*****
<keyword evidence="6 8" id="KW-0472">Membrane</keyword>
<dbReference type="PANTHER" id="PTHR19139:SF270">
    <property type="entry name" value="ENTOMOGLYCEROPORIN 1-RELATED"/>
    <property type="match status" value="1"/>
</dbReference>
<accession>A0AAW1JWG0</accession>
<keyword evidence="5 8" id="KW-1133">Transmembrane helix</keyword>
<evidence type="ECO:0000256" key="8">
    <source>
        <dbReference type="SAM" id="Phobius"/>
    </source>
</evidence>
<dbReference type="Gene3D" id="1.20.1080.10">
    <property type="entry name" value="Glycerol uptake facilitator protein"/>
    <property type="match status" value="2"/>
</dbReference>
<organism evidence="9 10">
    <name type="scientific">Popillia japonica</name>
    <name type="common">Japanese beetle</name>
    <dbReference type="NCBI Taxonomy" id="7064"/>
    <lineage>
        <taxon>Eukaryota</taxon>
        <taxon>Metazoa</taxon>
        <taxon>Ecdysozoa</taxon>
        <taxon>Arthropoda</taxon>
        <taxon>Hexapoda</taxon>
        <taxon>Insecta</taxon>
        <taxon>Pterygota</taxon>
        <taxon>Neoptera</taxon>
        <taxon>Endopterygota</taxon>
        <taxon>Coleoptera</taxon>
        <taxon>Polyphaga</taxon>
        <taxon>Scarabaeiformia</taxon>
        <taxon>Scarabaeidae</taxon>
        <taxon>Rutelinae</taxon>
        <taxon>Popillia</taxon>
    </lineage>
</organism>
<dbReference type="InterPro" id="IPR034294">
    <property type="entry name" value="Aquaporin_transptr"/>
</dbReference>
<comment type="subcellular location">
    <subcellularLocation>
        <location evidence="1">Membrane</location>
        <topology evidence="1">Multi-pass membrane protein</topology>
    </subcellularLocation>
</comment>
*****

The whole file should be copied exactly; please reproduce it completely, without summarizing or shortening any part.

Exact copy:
<keyword evidence="6 8" id="KW-0472">Membrane</keyword>
<dbReference type="PANTHER" id="PTHR19139:SF270">
    <property type="entry name" value="ENTOMOGLYCEROPORIN 1-RELATED"/>
    <property type="match status" value="1"/>
</dbReference>
<accession>A0AAW1JWG0</accession>
<keyword evidence="5 8" id="KW-1133">Transmembrane helix</keyword>
<evidence type="ECO:0000256" key="8">
    <source>
        <dbReference type="SAM" id="Phobius"/>
    </source>
</evidence>
<dbReference type="Gene3D" id="1.20.1080.10">
    <property type="entry name" value="Glycerol uptake facilitator protein"/>
    <property type="match status" value="2"/>
</dbReference>
<organism evidence="9 10">
    <name type="scientific">Popillia japonica</name>
    <name type="common">Japanese beetle</name>
    <dbReference type="NCBI Taxonomy" id="7064"/>
    <lineage>
        <taxon>Eukaryota</taxon>
        <taxon>Metazoa</taxon>
        <taxon>Ecdysozoa</taxon>
        <taxon>Arthropoda</taxon>
        <taxon>Hexapoda</taxon>
        <taxon>Insecta</taxon>
        <taxon>Pterygota</taxon>
        <taxon>Neoptera</taxon>
        <taxon>Endopterygota</taxon>
        <taxon>Coleoptera</taxon>
        <taxon>Polyphaga</taxon>
        <taxon>Scarabaeiformia</taxon>
        <taxon>Scarabaeidae</taxon>
        <taxon>Rutelinae</taxon>
        <taxon>Popillia</taxon>
    </lineage>
</organism>
<dbReference type="InterPro" id="IPR034294">
    <property type="entry name" value="Aquaporin_transptr"/>
</dbReference>
<comment type="subcellular location">
    <subcellularLocation>
        <location evidence="1">Membrane</location>
        <topology evidence="1">Multi-pass membrane protein</topology>
    </subcellularLocation>
</comment>